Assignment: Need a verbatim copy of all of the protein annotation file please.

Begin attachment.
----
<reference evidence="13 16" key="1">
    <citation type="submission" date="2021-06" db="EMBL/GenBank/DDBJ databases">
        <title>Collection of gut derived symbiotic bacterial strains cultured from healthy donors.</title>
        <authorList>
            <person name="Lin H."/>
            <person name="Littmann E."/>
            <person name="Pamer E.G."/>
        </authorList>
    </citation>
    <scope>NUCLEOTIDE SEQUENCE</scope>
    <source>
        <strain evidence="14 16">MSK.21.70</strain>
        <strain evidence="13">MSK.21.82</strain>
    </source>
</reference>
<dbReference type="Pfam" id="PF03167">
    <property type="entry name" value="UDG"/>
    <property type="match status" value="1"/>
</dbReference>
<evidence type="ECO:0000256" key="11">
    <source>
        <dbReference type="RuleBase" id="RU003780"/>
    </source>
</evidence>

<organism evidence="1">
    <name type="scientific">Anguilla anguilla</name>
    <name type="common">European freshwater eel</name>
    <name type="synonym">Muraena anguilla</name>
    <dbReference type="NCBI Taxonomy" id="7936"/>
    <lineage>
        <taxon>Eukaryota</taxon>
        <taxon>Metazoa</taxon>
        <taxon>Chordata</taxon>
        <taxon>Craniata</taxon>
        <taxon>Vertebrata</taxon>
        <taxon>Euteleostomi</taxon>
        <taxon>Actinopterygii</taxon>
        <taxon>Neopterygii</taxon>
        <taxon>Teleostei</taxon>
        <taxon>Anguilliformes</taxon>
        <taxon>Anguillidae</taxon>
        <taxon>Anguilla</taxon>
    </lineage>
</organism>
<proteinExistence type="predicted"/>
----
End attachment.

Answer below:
<reference evidence="13 16" key="1">
    <citation type="submission" date="2021-06" db="EMBL/GenBank/DDBJ databases">
        <title>Collection of gut derived symbiotic bacterial strains cultured from healthy donors.</title>
        <authorList>
            <person name="Lin H."/>
            <person name="Littmann E."/>
            <person name="Pamer E.G."/>
        </authorList>
    </citation>
    <scope>NUCLEOTIDE SEQUENCE</scope>
    <source>
        <strain evidence="14 16">MSK.21.70</strain>
        <strain evidence="13">MSK.21.82</strain>
    </source>
</reference>
<dbReference type="Pfam" id="PF03167">
    <property type="entry name" value="UDG"/>
    <property type="match status" value="1"/>
</dbReference>
<evidence type="ECO:0000256" key="11">
    <source>
        <dbReference type="RuleBase" id="RU003780"/>
    </source>
</evidence>

<organism evidence="1">
    <name type="scientific">Anguilla anguilla</name>
    <name type="common">European freshwater eel</name>
    <name type="synonym">Muraena anguilla</name>
    <dbReference type="NCBI Taxonomy" id="7936"/>
    <lineage>
        <taxon>Eukaryota</taxon>
        <taxon>Metazoa</taxon>
        <taxon>Chordata</taxon>
        <taxon>Craniata</taxon>
        <taxon>Vertebrata</taxon>
        <taxon>Euteleostomi</taxon>
        <taxon>Actinopterygii</taxon>
        <taxon>Neopterygii</taxon>
        <taxon>Teleostei</taxon>
        <taxon>Anguilliformes</taxon>
        <taxon>Anguillidae</taxon>
        <taxon>Anguilla</taxon>
    </lineage>
</organism>
<proteinExistence type="predicted"/>